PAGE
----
Originally posted on my blog on www.lupusnewstoday.com
“Shots! Shots! Shots! Shots!” The chant is repeated by my squad of friends at the bar. It’s my friend’s birthday and celebrations go hand in hand with alcohol. For many, it’s not a good birthday if you can walk a straight line at the end of the night. The definition of “turning up” is clinking plastic flute glasses around an overpriced bottle of rapper-endorsed liquor, dancing at whatever beat or pace the mixed drinks tell you to, and doing things that you will laugh about the next day over a post-hangover brunch. This was me in my 20s. Not anymore.
Unlike most people, I really started drinking after college. While partygoers sipped amaretto sours, I was usually too busy dancing and sweating profusely on the packed dance floor to think about fighting to get a bartender’s attention. Besides, water was free and I was a broke college student. When I graduated, I became an “adult,” which meant it was adult-like to go for a drink or two with co-workers, pair a glass of merlot with your steak, and pose with a glass of bubbly at your Pinterest-worthy picnic. The message is: “You’re grown; grown people drink.”
However, I learned early that alcohol puts my body in a climate ready and ripe for a lupus flare. It leaves me dehydrated and fatigued, and it makes some of my medications not work as effectively. My liver is already processing prescribed drugs; I’m somewhat paranoid about making it work any harder. So, where does alcohol fit in a Lupie world of medications and the need for ample hydration and rest? Do I have to turn down everything people do to turn up?
Telling someone you don’t drink is usually followed with, “Are you on antibiotics?” “What, you prefer whiskey? I have some here.” Or even a gasp and, “OMG, are you pregnant?” Telling a group of people you want to pass on a glass is equal to telling someone bragging about their amazing wedding that you just got left at the altar; it makes them feel self-conscious or judged for enjoying their day. People bond over liquor, and now it’s like you don’t want to bond with them.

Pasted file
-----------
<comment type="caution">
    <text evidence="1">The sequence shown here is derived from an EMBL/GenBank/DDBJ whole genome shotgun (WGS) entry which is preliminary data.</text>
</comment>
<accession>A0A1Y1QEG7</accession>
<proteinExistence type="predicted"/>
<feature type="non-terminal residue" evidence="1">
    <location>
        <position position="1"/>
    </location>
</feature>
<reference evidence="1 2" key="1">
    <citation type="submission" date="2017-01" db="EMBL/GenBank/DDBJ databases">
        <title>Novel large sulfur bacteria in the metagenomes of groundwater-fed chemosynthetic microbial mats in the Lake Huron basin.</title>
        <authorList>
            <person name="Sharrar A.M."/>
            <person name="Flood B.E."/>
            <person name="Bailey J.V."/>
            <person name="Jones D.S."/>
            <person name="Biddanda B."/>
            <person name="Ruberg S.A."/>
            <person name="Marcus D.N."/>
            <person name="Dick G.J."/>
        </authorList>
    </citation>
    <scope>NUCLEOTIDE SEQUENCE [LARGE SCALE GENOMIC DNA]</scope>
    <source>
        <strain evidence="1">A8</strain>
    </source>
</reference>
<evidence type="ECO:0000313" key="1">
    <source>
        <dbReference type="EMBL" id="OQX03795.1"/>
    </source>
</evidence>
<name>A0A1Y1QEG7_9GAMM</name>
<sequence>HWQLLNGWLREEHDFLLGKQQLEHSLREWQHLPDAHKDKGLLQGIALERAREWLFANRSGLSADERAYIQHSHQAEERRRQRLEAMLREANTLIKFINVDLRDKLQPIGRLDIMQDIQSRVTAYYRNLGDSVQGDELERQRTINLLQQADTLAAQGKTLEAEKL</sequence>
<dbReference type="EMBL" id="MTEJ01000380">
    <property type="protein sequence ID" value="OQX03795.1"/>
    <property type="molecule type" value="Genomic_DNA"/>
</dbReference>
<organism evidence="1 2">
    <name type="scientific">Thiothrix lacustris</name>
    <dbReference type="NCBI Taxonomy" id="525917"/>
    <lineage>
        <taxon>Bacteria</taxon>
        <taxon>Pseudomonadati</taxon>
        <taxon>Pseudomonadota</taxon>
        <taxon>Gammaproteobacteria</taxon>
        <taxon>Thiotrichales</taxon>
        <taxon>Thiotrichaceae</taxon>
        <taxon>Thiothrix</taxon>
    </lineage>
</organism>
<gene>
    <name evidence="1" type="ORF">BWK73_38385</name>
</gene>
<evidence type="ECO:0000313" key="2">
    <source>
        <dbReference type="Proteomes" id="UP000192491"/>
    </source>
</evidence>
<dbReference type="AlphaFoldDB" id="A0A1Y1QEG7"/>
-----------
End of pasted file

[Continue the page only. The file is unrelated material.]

I used to feel like I had to drink to make people feel comfortable, to be a part of my environment. I still feel that way at times. But at the end of the day, I really don’t need to drink to have fun as long as the music is good and my friends are present. My true friends won’t mind if I choose to drink in moderation and will gladly pour me a shot of ginger ale if it means I’ll be OK the next morning. Somehow, people think the drink makes the party, but it’s the people around me who make the celebration happen. I can have a fun time just being high on life knowing it’s a gift to not be in a hospital bed. Still want to sip a little somethin’ somethin’? Red wine has antioxidants, so that might be a healthier alternative (no more than a glass or two). Most studies, like “Alcohol and Arthritis” by the Arthritis Foundation, suggest that drinking in moderation on occasion isn’t terrible and that you ask your doctor if the general health rule of one drink a day for women, two for men, is the right one to follow.
The questions on why you aren’t drinking can be annoying, though. I have a fun trick that I use: I ask the bartender for a glass of pineapple juice mixed with cranberry juice, make sure they include a garnish, and sip it slowly. Most people assume there’s vodka in there and, boom, no questions. Cheers!